Presentation on theme: "9/14/2015 1 GENERAL RULES FOR FORMAL WRITING A very useful website for grammar rules as relates to the items contained herein is Grammar Girl Search grammar."— Presentation transcript:
9/14/2015 1 GENERAL RULES FOR FORMAL WRITING A very useful website for grammar rules as relates to the items contained herein is Grammar Girl Search grammar girl or visit: grammar.quickanddirtytips.com
9/14/2015 2 1. AVOID “I” AND “YOU” Write as general truths not “I” statements Avoid you, prefer: one, oneself, a person, people, etc.
9/14/2015 3 AVOID “I” It is preferred practice to avoid “I” in formal writing, especially argumentative or persuasive (unless specifically instructed to write as a personal opinion paper or in first person.) When presenting an argument you want to argue as fact-not opinion. – While your opinion may have been your starting point, if your argument is strong enough it is based upon facts and evidence to prove its correctness, so argue as such.
9/14/2015 4 2. AVOID CONTRACTIONS Write out complete words. If necessary re-word the sentence to avoid the contraction. Generally results in more formal, academic sound and better sentence structure.
9/14/2015 5 3. WRITE OUT ALL NUMBERS UNDER 10 Reserve digits for 10 and higher. Make sure you use commas and zeros correctly to create the correct number.
9/14/2015 6 4. DO NOT USE “th” and “st” in dates INCORRECT – February 8 th, 2012 CORRECT – February 8, 2012 For a more complete explanation relating to the use of cardinal numbers vs ordinal numbers (or just because you do not know what those words even mean) visit: http://grammar.quickanddirtyti ps.com/writing-dates.aspx http://grammar.quickanddirtyti ps.com/writing-dates.aspx
9/14/2015 7 5. AVOID PLAGIARISM AT ALL COSTS Use Quotation Marks for ALL “borrowed language” Make sure paraphrases are true paraphrases not just a word or two changed. Must have an in-text cite for paraphrases.
9/14/2015 8 USE PROPER IN-TEXT CITATION The quotation marks for direct quotes come BEFORE the parenthetical cite. The period comes AFTER the parenthetical cite. No punctuation between the quotation marks and the in-text citation. Example: “……and so on ” (Smith n. pag.).
9/14/2015 9 CITATIONS In-text MUST match the Work Cited including: – Spelling of author’s name – Punctuation of titles (in quotes or underlined/italicized) – Other punctuation (commas, etc.) not needed Exception-use a ; when separating two citations within one set of parentheses Example (Smith; Anderson 62)
9/14/2015 10 6. USE SIGNAL PHRASES DO NOT DROP IN QUOTATIONS!! Introduce the quote within your sentence It should flow with what you are explaining
9/14/2015 11 SIGNAL PHRASES Vary the language and placement Before: As Smith has noted, “…..” (Smith n.pag) As a break within: “….” argues Smith, “…” (Smith n.pag.) At the end: “…..” claims Smith (Smith n.pag.)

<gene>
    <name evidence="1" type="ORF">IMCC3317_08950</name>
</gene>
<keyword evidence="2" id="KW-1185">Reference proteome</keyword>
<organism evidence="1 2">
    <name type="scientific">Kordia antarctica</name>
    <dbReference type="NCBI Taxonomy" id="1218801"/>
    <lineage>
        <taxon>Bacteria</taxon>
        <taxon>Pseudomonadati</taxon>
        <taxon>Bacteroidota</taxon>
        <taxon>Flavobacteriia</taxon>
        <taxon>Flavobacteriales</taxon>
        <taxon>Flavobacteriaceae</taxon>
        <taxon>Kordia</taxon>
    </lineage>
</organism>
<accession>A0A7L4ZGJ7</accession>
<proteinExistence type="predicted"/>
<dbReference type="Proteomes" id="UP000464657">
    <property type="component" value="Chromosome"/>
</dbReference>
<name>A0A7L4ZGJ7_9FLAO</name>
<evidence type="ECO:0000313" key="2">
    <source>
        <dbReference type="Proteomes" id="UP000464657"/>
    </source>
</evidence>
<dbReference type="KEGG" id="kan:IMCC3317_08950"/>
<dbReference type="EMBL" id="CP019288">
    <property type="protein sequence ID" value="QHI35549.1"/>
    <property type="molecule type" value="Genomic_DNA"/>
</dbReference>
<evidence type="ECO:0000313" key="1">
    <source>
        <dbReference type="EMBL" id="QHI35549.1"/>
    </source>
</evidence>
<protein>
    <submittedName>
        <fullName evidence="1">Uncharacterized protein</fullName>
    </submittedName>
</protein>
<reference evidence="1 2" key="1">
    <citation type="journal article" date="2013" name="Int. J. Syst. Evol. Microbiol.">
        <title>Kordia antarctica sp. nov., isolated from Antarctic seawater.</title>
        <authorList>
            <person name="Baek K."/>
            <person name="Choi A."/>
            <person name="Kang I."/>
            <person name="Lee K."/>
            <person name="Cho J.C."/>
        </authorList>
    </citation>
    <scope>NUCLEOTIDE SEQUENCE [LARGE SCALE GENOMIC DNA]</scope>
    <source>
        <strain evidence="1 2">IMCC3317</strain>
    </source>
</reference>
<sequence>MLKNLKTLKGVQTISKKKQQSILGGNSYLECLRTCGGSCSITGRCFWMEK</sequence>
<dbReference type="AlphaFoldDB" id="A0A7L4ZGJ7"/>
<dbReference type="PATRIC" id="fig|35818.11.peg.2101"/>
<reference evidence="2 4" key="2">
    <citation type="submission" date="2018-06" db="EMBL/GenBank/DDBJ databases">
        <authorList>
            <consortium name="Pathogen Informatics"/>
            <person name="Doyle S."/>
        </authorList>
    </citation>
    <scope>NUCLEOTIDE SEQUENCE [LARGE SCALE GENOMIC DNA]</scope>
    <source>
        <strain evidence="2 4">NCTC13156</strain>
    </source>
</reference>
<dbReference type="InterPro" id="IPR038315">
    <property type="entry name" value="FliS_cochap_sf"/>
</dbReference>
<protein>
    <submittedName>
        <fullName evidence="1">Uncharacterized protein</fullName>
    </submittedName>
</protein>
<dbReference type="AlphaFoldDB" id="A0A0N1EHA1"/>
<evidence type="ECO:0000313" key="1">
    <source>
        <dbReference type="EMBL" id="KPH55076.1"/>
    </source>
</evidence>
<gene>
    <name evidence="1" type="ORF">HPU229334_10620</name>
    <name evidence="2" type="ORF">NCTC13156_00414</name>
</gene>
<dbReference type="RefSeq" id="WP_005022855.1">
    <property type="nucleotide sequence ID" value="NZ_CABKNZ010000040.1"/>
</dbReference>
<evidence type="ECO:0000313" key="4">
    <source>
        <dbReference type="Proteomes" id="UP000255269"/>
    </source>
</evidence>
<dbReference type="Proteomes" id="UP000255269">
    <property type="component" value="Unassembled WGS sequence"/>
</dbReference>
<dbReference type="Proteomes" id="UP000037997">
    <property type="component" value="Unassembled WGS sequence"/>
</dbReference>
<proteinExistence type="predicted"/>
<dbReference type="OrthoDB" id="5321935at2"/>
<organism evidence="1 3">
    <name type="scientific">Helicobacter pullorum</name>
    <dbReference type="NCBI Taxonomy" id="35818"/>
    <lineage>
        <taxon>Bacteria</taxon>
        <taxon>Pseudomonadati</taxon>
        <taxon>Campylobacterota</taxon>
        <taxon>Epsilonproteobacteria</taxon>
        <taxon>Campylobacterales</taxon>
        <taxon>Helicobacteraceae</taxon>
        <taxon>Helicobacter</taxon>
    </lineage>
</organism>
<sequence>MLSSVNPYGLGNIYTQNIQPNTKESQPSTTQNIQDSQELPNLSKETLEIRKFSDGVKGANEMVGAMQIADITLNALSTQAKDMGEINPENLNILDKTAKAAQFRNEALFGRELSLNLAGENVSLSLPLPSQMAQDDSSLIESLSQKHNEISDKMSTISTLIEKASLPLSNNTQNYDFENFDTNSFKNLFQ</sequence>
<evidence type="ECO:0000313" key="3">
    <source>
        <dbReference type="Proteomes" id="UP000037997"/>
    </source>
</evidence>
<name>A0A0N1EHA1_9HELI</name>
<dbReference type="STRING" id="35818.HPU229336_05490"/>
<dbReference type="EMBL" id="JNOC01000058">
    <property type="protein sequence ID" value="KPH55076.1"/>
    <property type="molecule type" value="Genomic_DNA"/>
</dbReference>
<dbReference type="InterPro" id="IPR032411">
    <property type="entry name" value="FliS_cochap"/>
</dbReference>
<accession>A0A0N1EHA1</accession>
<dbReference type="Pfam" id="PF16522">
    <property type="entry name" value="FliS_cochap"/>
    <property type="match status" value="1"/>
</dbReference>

Altering wording of a quote-use brackets If you need to alter a word in a quote to make it flow/make sense in your [use brackets] Example: Numerous studies find that children’s exposure to violence has “a negative impact on [children’s] behavior” (Mowers). Original words were “a child’s” 9/14/2015 12
7. Maintain article title marks!! When no author Use first 3-4 words of title KEEP THE QUOTATION MARKS Example: (“Social Media Strikes”) 9/14/2015 13
9/14/2015 14 Formal Writing Grammar Challenges Also refer to the power point “Top Ten Words Most Often Confused/Misused”
9/14/2015 15 8. THAT VS WHO/WHOM WHO is used to indicate or in reference to a human. – Whom is the objective form and should be used when it is a direct/indirect object or the object of a preposition. – Example: To whom did you give the note? – In class yesterday the students whom I gave extra credit to fully deserved it. THAT is used to indicate nonhumans or inanimate objects. He is the one who deserved recognition. (NOT that deserved recognition)
9/14/2015 16 9. AGREEMENT ISSUES OR THE DREADED SVP’s SVP or singular versus plural, is an all too common grammatical/proofreading error. As such one must CAREFULLY LOOK FOR IT and correct it. If the subject is singular THEN ALL verbs and pronouns that reference it MUST be singular. The same if the subject is plural.
9/14/2015 17 SVP A person should really be careful of how they spend their time. A person should really be careful of how he/she spends his/her time. Formal (old school) training suggest always using the male gender (he/his) to indicate singular. Modern training (and Ms. Schaner) accept female (she/her) or the duo indicator as seen in the example above.
9/14/2015 18 SVP EXAMPLE It could also simply be that as one grows older, their interests change. It could also simply be that as people grow older their interests change. It could also simply be that as one grows older one’s interests change. Use word’s search feature for the common error words (their, everyone, one, etc.)
Searching for common errors in a word document 1. Open essay 2. Hit control “f” A search bar will open on the left hand side Enter the word you want to check. For example, “their” to check for singular versus plural. Enter an apostrophe ‘ to check for contractions. 9/14/2015 19
10. NEVER START A BODY PARAGRAPH WITH A DIRECT QUOTE Body paragraphs MUST be your topic sentence (minor claim) Direct quotes are EVIDENCE to support that claim. 9/14/2015 20
Check your originality report 20% or less Check that everything highlighted has an in- text citation Check that there is not more words from sources THAN YOUR OWN WORDS! Number one fix-EXPLAIN MORE!! 9/14/2015 21
9/14/2015 22 MLA FORMAT QUICK CHECK 1” margin all around 12 pt. Font Times New Roman Double-spaced Header-last name and page # Heading – Your Name – Instructor’s Name – Class Name – Date-in MLA Format Works Cited Page Works Cited-centered Alphabetical Order Hanging Indent ALL DATES in MLA Format Medium stated in each entry URL-if required